February 25, 2004
No team in the history of baseball struck out more batters than the 2003 Chicago Cubs.
I don't know about you, but that seems to me like it should have been a much bigger deal last season.
The Cubs whiffed a total of 1,404 batters last year, an average of .964 per inning and 8.67 per game. With 27 outs per game, that means the Cubs struck out enough batters to take care of 52 entire games without letting a ball in play.
To put their team total in perspective, consider that the Cubs struck out 640 more batters than the Detroit Tigers, which is enough additional outs for nearly 24 entire games.
Among pitchers who threw enough innings to qualify for the ERA title, only six had more strikeouts per nine innings than the Cubs had as a team. And two of those six pitchers were on the Cubs.
Of course, 2003 wasn't the first time the Cubs piled up huge strikeout numbers. Check out how they ranked among the 30 major league teams in strikeouts since 1996:
YEAR SO RANK
1996 1027 18
1997 1072 15
1998 1207 3
1999 980 27
2000 1143 5
2001 1344 1
2002 1333 1
2003 1404 1
That's a very strange looking pattern, but it can actually be explained by just two words: Kerry Wood.
Wood debuted in 1998 and struck out an amazing 233 batters in just 166.2 innings pitched. That year, the Cubs jumped from 15th to 3rd in team strikeouts. Then Wood missed all of 1999 with an injury and the Cubs dropped all the way to 27th in team Ks.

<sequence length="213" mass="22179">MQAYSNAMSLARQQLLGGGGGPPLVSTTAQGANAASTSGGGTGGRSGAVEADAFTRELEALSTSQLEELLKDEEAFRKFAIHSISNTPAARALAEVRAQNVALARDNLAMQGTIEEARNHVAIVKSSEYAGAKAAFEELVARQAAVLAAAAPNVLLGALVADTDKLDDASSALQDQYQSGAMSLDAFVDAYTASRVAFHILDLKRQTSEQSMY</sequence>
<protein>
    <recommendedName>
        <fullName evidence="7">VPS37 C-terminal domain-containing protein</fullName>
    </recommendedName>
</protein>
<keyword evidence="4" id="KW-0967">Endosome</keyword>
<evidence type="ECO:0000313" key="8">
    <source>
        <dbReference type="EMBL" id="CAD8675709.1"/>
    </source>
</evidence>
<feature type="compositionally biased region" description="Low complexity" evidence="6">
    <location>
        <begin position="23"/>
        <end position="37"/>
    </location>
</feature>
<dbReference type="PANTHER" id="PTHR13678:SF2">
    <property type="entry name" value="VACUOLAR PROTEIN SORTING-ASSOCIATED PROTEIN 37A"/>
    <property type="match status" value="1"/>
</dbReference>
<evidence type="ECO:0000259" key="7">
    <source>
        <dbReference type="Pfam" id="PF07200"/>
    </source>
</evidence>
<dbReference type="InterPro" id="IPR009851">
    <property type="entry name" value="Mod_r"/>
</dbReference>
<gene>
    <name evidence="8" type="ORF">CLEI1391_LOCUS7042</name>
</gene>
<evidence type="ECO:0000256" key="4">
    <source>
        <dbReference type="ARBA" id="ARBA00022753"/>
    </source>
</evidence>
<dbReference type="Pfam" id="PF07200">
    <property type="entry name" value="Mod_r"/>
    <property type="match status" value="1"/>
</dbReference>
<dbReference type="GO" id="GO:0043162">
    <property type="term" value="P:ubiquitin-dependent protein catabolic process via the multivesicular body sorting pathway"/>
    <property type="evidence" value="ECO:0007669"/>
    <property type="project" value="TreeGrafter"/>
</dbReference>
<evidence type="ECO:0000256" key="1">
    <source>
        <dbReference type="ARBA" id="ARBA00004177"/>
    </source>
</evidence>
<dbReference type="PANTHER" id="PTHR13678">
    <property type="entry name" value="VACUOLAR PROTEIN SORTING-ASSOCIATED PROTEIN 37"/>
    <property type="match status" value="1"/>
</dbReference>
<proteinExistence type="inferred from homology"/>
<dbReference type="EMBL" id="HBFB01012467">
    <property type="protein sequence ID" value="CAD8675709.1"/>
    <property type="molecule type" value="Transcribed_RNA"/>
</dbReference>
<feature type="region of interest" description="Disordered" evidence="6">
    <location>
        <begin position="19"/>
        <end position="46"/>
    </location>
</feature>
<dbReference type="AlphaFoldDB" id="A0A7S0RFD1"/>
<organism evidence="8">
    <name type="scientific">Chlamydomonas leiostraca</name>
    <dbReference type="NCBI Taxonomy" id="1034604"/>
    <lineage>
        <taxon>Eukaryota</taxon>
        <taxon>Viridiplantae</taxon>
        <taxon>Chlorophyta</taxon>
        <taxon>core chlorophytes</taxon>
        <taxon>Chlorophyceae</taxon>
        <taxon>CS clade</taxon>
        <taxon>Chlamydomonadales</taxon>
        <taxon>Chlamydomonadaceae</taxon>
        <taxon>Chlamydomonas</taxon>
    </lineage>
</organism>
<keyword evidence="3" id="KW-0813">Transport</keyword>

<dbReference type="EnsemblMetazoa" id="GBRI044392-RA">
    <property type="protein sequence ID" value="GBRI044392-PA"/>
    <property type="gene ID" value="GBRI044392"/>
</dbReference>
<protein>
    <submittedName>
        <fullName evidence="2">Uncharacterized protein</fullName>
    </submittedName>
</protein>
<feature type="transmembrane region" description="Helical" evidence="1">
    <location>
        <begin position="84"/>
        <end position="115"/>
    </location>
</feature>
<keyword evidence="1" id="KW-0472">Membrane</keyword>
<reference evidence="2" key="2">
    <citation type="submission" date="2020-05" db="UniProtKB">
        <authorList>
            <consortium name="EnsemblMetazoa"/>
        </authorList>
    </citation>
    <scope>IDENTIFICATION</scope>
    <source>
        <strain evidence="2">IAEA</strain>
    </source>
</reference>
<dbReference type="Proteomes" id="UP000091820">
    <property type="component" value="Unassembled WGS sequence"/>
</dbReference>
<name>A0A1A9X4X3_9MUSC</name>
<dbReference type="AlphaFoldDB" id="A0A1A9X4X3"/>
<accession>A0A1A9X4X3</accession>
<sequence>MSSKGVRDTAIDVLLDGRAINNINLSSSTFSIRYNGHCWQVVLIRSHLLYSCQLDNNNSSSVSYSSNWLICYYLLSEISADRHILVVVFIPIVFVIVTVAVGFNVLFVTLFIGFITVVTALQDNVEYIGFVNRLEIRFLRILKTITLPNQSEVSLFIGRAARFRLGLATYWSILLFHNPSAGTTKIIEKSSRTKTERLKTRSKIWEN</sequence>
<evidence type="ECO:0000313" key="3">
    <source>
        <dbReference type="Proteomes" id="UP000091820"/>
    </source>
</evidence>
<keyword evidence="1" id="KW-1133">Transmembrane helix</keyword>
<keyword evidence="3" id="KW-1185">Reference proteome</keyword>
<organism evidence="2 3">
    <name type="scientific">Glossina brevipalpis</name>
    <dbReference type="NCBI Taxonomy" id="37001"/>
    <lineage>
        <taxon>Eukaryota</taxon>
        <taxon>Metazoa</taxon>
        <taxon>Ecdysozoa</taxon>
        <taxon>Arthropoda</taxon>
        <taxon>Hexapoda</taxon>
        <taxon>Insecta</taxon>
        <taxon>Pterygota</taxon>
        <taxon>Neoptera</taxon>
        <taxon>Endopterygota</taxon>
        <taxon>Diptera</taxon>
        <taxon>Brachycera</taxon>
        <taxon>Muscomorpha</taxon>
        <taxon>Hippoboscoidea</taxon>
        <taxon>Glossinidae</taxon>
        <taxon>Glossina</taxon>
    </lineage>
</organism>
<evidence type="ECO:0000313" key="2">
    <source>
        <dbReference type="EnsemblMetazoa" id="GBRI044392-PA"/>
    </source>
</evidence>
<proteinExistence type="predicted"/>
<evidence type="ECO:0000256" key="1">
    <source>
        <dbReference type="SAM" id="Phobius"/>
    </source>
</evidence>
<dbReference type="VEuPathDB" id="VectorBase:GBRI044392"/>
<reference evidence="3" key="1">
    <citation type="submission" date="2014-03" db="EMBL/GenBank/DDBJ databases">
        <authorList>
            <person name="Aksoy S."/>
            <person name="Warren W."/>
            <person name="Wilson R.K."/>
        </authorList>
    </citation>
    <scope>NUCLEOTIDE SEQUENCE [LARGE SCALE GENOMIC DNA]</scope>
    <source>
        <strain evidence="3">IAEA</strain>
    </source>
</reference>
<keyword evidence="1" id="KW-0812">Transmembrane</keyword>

He returned in 2000 and, over the last three years, he struck out 217, 217 and 266 batters, while the Cubs led all of baseball in strikeouts.
Wood led the National League with 266 strikeouts last year and Mark Prior finished right behind him with 245. Two other Chicago starters, Matt Clement and Carlos Zambrano, also finished among the top 15 in the league in Ks.
Even Chicago's relievers got in on the strikeout action. Among National League pitchers who didn't start any games in 2003, Kyle Farnsworth and Mike Remlinger ranked 6th and 7th in strikeouts. Chicago's closer, Joe Borowski, tied for 18th.
During the off-season, the Cubs added a couple more strikeout artists to their bullpen, signing Latroy Hawkins from Minnesota and Kent Mercker from Atlanta. With those two guys onboard, the Cubs' pitching staff now includes the following players (with the following strikeout rates):
Kerry Wood 11.35
Kyle Farnsworth 10.85
Mike Remlinger 10.83
Mark Prior 10.43
Juan Cruz 9.59
Latroy Hawkins 8.73
Joe Borowski 8.70
Kent Mercker 7.81
Matt Clement 7.63
Carlos Zambrano 7.07
The National League as a whole last year struck out 6.64 batters per nine innings, meaning each and every one of those guys were above league-average. Seven of them were at least 30% better than league-average, four of them were at least 50% above league-average, and Kerry Wood checked in at right around 70% above league-average. That's an awful lot of missed bats, no wonder they call it The Windy City.
You might notice one name missing from that list above. The Cubs, in addition to signing Hawkins and Mercker for their bullpen, also signed a starting pitcher this off-season. His name is Greg Maddux and he's one of the greatest pitchers in the history of baseball. Oh, and his strikeout rate sticks out like a sore thumb on this staff.